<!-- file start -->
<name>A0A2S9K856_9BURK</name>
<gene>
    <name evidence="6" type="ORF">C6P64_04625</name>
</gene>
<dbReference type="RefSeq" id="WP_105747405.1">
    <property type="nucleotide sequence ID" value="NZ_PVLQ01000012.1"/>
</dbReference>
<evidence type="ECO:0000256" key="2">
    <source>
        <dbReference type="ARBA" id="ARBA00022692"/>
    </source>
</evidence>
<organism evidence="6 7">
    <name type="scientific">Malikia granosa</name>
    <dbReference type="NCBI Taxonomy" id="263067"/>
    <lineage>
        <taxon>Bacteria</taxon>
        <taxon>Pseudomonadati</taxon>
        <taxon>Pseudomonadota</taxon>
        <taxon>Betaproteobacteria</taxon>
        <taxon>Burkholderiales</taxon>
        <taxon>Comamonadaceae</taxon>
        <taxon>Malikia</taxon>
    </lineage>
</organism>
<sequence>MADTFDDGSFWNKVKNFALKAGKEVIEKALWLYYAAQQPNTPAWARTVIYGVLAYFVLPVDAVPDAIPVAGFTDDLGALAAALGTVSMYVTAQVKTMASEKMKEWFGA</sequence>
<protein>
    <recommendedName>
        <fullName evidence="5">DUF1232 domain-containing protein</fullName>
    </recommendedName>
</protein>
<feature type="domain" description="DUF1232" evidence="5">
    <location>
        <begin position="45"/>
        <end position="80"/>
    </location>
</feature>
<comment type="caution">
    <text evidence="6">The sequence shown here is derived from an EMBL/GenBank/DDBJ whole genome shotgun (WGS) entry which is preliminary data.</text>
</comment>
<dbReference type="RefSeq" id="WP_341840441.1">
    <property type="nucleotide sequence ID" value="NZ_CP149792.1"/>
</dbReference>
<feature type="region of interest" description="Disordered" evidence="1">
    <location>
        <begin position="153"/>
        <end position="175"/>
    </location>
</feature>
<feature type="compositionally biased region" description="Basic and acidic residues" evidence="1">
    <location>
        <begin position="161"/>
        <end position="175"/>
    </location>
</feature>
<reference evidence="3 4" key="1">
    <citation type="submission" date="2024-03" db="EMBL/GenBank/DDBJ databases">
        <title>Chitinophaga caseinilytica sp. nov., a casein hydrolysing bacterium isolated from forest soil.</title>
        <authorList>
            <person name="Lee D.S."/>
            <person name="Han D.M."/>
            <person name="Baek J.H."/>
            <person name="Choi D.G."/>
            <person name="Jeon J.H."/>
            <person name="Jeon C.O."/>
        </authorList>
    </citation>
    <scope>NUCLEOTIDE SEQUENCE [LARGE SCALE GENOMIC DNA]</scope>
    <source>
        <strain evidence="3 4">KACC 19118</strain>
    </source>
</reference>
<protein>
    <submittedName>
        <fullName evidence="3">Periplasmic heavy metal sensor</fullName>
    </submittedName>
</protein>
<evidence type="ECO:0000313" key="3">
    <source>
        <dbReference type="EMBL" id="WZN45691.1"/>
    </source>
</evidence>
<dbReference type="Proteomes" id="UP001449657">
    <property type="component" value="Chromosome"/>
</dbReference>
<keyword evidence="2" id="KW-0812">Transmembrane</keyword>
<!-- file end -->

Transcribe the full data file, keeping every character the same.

<name>A0A2S9K856_9BURK</name>
<gene>
    <name evidence="6" type="ORF">C6P64_04625</name>
</gene>
<dbReference type="RefSeq" id="WP_105747405.1">
    <property type="nucleotide sequence ID" value="NZ_PVLQ01000012.1"/>
</dbReference>
<evidence type="ECO:0000256" key="2">
    <source>
        <dbReference type="ARBA" id="ARBA00022692"/>
    </source>
</evidence>
<organism evidence="6 7">
    <name type="scientific">Malikia granosa</name>
    <dbReference type="NCBI Taxonomy" id="263067"/>
    <lineage>
        <taxon>Bacteria</taxon>
        <taxon>Pseudomonadati</taxon>
        <taxon>Pseudomonadota</taxon>
        <taxon>Betaproteobacteria</taxon>
        <taxon>Burkholderiales</taxon>
        <taxon>Comamonadaceae</taxon>
        <taxon>Malikia</taxon>
    </lineage>
</organism>
<sequence>MADTFDDGSFWNKVKNFALKAGKEVIEKALWLYYAAQQPNTPAWARTVIYGVLAYFVLPVDAVPDAIPVAGFTDDLGALAAALGTVSMYVTAQVKTMASEKMKEWFGA</sequence>
<protein>
    <recommendedName>
        <fullName evidence="5">DUF1232 domain-containing protein</fullName>
    </recommendedName>
</protein>
<feature type="domain" description="DUF1232" evidence="5">
    <location>
        <begin position="45"/>
        <end position="80"/>
    </location>
</feature>
<comment type="caution">
    <text evidence="6">The sequence shown here is derived from an EMBL/GenBank/DDBJ whole genome shotgun (WGS) entry which is preliminary data.</text>
</comment>
<dbReference type="RefSeq" id="WP_341840441.1">
    <property type="nucleotide sequence ID" value="NZ_CP149792.1"/>
</dbReference>
<feature type="region of interest" description="Disordered" evidence="1">
    <location>
        <begin position="153"/>
        <end position="175"/>
    </location>
</feature>
<feature type="compositionally biased region" description="Basic and acidic residues" evidence="1">
    <location>
        <begin position="161"/>
        <end position="175"/>
    </location>
</feature>
<reference evidence="3 4" key="1">
    <citation type="submission" date="2024-03" db="EMBL/GenBank/DDBJ databases">
        <title>Chitinophaga caseinilytica sp. nov., a casein hydrolysing bacterium isolated from forest soil.</title>
        <authorList>
            <person name="Lee D.S."/>
            <person name="Han D.M."/>
            <person name="Baek J.H."/>
            <person name="Choi D.G."/>
            <person name="Jeon J.H."/>
            <person name="Jeon C.O."/>
        </authorList>
    </citation>
    <scope>NUCLEOTIDE SEQUENCE [LARGE SCALE GENOMIC DNA]</scope>
    <source>
        <strain evidence="3 4">KACC 19118</strain>
    </source>
</reference>
<protein>
    <submittedName>
        <fullName evidence="3">Periplasmic heavy metal sensor</fullName>
    </submittedName>
</protein>
<evidence type="ECO:0000313" key="3">
    <source>
        <dbReference type="EMBL" id="WZN45691.1"/>
    </source>
</evidence>
<dbReference type="Proteomes" id="UP001449657">
    <property type="component" value="Chromosome"/>
</dbReference>
<keyword evidence="2" id="KW-0812">Transmembrane</keyword>